Who among us in the private investigations industry has not, at some point, said these words?
You get a call from one of your defense attorneys, always good to hire you and quick to pay: “Hey, I have a case for you!”
You go through the normal gyrations, ensuring that there’s no inherent conflict of interest, you hammer out the financials, then you say, “Well Counselor, tell me about the case.”
As he describes his client’s predicament, you get that nauseous feeling; you suddenly find yourself craving a shower. Maybe it’s a sexual assault, or an animal cruelty case — or worst-case scenario, it’s a child sex case. Whatever it is, your very soul is screaming, “BUT I DON’T WANNA DO IT!!!”
When confronted with a case involving cruelty or depravity, it’s easy to forget the words inscribed over the West Pediment of the Supreme Court of the United States: “Equal Justice Under Law.” We may believe in this notion in the abstract, but the rubber meets the road when a facet of the case strikes a personal nerve.
When that nauseous feeling comes along, we start scrolling through the mental What If Checklist:
- What if my friends or family find out that I am working this case?
- What will this do to my reputation?
- What will my other attorney clients think about my taking this case?
- What if the guy did it?
These are understandable questions that we’ve all asked ourselves at some point. But in order for us to play our role in ensuring “equal justice,” there’s really only one question that matters:
Does this defendant deserve an honest and vigorous defense?
The answer is, of course, yes: every defendant deserves that, no matter what he may have done.
Now, let me preface this next statement with a word to the wise: There may be some cases that you just should not work. There are some situations that you should steer well clear of. If something about a case feels too close, too personal, or too emotionally fraught for you to summon your stores of objective distance, then you should probably pass.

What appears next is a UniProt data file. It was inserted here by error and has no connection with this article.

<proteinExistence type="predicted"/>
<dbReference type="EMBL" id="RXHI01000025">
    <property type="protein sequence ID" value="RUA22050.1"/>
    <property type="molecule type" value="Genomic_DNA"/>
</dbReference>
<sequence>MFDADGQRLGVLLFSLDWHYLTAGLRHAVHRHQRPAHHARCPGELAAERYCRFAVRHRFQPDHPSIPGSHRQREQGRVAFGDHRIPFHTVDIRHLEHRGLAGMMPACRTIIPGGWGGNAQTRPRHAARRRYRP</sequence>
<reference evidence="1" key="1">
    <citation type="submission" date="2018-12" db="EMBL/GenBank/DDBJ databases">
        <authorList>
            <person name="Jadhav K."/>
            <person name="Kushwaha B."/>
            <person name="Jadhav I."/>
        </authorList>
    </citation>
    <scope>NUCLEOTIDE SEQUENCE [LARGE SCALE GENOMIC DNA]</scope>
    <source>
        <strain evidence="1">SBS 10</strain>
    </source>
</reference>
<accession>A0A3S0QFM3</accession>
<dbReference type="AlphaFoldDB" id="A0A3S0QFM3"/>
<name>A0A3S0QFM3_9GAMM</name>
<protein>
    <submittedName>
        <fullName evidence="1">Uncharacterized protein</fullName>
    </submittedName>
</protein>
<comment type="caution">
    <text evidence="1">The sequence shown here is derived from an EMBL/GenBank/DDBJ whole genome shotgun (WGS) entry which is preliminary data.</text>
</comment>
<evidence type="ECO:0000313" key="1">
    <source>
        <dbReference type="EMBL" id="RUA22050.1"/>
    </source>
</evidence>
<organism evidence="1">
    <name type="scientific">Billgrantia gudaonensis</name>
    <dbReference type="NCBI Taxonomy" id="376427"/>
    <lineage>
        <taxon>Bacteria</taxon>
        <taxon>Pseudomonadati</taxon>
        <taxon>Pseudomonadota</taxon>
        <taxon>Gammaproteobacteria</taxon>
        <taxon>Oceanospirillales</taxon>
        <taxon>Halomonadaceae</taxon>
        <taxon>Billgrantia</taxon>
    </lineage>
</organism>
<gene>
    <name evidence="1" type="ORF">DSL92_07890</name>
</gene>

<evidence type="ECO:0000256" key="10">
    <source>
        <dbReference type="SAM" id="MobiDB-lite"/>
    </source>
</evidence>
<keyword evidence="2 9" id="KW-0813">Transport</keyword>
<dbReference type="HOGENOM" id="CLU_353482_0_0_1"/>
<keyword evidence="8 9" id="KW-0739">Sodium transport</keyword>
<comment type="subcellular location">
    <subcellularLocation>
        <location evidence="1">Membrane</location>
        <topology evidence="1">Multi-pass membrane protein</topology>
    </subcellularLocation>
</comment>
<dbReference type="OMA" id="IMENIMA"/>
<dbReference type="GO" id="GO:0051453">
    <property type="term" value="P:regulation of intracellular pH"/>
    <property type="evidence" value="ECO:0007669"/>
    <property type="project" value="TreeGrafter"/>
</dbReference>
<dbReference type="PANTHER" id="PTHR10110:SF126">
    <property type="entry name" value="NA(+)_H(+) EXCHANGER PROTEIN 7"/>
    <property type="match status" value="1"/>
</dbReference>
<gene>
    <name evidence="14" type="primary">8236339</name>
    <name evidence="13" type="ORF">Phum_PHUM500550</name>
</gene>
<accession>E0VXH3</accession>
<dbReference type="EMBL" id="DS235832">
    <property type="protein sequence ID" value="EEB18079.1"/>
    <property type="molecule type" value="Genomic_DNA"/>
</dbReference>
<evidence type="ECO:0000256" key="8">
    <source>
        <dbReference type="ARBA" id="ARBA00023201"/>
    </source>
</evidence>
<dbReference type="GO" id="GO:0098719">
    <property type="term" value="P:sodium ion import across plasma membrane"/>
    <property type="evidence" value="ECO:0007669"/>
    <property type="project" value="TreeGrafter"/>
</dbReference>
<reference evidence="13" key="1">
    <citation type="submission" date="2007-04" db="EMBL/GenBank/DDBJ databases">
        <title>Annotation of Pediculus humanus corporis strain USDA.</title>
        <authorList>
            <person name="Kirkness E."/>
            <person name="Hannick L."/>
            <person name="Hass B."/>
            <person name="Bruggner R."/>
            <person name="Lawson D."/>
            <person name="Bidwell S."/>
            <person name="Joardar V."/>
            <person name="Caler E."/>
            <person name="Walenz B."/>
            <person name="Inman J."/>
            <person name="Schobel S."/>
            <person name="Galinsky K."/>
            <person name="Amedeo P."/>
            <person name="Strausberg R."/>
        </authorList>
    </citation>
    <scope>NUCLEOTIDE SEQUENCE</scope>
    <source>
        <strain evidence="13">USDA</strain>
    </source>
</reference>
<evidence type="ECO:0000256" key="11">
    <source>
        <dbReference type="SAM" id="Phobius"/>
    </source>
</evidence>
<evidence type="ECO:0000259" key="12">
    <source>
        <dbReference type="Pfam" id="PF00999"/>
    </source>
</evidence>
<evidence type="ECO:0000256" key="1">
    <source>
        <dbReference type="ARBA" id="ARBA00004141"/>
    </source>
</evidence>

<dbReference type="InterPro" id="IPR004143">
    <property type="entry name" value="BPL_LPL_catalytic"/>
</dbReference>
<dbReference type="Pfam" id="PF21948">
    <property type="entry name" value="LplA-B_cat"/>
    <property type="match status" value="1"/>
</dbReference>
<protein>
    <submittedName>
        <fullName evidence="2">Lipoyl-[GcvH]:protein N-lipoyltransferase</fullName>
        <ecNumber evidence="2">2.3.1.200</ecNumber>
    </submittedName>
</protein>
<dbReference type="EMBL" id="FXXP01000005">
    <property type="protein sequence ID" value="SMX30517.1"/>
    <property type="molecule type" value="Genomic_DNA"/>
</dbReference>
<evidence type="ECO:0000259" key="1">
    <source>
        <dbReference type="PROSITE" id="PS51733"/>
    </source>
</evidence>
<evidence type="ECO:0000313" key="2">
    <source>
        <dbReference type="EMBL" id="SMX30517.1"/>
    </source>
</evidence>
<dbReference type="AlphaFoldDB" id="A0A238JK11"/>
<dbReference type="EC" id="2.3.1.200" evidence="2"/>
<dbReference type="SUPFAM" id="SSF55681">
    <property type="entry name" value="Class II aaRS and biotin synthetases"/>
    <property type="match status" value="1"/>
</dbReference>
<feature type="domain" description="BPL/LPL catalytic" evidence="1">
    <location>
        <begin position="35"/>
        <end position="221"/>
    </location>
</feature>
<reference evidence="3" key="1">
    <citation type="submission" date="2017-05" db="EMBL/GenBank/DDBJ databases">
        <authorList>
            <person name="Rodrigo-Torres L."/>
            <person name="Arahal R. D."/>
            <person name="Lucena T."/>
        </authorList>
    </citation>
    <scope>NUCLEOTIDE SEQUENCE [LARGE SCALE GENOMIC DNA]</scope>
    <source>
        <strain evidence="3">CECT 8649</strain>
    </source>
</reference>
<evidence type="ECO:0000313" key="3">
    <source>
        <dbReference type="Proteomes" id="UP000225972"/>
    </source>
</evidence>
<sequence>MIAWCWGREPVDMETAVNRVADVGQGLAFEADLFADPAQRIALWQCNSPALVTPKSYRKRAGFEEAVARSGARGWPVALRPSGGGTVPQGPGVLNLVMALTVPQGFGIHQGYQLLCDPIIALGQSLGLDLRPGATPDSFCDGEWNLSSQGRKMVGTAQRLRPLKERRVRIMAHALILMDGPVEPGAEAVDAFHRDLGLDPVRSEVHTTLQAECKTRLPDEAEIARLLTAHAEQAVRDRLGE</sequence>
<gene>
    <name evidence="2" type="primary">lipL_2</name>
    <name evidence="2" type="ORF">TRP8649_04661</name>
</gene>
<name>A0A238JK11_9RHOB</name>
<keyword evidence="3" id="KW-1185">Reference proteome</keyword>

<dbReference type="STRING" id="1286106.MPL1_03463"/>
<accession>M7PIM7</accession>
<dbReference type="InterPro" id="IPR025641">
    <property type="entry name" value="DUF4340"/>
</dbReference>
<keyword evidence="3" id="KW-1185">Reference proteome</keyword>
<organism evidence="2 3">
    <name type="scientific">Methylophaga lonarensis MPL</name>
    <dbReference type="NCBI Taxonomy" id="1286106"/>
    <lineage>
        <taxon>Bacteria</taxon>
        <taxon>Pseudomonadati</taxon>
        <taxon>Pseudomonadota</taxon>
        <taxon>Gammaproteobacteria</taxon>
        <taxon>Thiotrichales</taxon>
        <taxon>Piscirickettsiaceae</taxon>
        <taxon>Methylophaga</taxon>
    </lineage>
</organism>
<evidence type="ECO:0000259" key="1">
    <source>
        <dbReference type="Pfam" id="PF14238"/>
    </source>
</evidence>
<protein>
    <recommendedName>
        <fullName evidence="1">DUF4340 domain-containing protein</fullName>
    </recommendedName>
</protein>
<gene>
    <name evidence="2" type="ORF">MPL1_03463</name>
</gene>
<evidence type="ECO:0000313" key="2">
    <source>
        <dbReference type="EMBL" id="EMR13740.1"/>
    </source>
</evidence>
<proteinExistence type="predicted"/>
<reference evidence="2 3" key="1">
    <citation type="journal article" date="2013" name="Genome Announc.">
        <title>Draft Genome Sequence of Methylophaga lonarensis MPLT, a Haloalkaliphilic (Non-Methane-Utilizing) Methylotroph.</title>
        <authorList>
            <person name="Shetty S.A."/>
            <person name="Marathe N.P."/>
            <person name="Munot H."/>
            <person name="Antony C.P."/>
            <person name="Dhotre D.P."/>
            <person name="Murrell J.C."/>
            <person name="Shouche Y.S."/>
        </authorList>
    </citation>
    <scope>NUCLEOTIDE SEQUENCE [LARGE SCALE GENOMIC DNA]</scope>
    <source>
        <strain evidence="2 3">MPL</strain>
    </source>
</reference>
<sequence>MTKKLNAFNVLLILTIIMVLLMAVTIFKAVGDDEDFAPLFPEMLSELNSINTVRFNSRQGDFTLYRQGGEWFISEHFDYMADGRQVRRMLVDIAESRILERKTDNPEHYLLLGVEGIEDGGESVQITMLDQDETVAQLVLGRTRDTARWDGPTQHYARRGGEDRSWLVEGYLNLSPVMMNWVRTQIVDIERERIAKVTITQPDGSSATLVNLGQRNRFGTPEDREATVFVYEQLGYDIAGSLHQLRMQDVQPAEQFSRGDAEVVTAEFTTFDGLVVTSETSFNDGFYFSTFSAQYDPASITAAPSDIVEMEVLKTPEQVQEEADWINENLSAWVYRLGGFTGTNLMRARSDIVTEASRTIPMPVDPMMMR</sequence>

However, we don’t have the latitude to refuse cases just because they make us uncomfortable. “But I don’t wanna do it!” is not a legitimate defense.
Before I became a PI, I worked in law enforcement. I put the bad guys away. As such, I had a bit of a personal and spiritual struggle with the idea of going to work for the “dark side.”
I disclosed this personal struggle with my potential employer, a very wise, ethical, and extremely capable investigator. What she told me next shaped my mindset from that point forward: “You misunderstand,” she smiled, choosing her words thoughtfully. “Our job is not to ‘get someone off.’ Our job is to dig up the facts, whatever they may be, and present them to the attorney. He needs to know the good and the bad.”
This made sense to me.
I’ve carried her words with me on every case since then.
The Test Case
It wasn’t long before this idea was put to the test. It was a sexual assault case. The lawyer was a firm believer in his client’s innocence. My partner and I met with the client at the local jail. He was a storyteller, and a good one — very convincing and precise with details. A little too precise for his own good — he’d armed us with lots of specifics we could check. We hit the ground running and, piece by piece, completely dismantled his wonderfully-crafted story.
The guy did it. Of that, we were reasonably sure. Our next step was to dash the hopes and dreams of his attorney. “I need y’all to go with me to see him,” he told us. We did.
The lawyer explained to his client that he no longer had a viable defense for him and advised him to take the plea deal that was offered. To bolster this argument, the attorney then invited us to reveal the findings of our investigation. All of them.
The client was not pleased to hear about these findings. But he was swayed by the force of them and decided to take his attorney’s advice.
He is currently a long-term guest of the Texas Department of Criminal Justice.
Here is the long and the short of it: We have a job to do. Sometimes it requires us to deal with horrific situations and despicable people. But our job is to enter each phase of the investigation objectively, without preconceptions, and gather and report the facts.
And when we do our jobs properly, we play an important role in helping to keep America’s promise of “Equal Justice Under the Law.” Ultimately, that’s exactly what I want to do.
About the author:
Clay A. Kahler, B.A., M.Rs, M.A., Ph.D. brings an extensive background of military police and civilian law enforcement experience. He has earned degrees in Biblical Studies and Theology. He is an author, instructor, professor, lecturer and pastor. Clay also holds OSHA certifications in “Basic Accident Investigation” and “Effective Accident Investigation” as well as numerous certifications from the Federal Emergency Management Administration.